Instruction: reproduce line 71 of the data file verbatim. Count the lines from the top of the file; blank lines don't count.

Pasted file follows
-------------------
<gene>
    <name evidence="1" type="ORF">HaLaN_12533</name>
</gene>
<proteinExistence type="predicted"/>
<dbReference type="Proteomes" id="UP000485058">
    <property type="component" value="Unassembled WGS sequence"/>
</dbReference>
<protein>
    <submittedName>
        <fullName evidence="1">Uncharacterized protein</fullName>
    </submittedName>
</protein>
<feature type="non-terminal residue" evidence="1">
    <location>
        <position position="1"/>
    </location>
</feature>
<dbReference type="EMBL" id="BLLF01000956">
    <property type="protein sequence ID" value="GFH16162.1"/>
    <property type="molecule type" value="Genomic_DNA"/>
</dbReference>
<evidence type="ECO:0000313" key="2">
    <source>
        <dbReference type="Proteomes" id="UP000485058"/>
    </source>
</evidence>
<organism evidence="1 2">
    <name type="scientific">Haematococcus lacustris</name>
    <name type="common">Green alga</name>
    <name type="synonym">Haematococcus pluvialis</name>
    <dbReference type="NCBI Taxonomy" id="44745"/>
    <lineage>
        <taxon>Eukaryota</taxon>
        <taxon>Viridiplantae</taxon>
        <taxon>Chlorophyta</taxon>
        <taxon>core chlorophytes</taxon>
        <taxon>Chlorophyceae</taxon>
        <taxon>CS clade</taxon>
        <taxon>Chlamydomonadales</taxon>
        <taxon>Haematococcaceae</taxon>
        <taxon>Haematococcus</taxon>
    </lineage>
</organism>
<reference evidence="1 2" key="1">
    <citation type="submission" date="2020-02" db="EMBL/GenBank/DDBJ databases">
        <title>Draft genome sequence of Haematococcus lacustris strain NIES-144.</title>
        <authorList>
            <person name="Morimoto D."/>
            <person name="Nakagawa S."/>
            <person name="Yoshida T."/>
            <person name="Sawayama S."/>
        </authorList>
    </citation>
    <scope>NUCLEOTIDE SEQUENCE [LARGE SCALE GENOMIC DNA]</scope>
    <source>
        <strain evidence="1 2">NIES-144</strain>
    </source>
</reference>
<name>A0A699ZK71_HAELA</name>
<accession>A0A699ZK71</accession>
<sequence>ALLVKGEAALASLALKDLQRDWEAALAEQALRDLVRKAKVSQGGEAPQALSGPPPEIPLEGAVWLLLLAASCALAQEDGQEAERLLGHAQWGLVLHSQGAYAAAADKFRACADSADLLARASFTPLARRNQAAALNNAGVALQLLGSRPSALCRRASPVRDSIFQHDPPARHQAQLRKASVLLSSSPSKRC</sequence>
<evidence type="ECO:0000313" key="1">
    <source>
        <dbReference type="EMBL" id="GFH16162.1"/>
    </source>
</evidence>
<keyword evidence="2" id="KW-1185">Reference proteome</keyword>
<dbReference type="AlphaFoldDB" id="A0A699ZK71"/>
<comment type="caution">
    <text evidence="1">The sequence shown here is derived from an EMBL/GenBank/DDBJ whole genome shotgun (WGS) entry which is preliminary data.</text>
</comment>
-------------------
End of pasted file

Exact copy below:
</comment>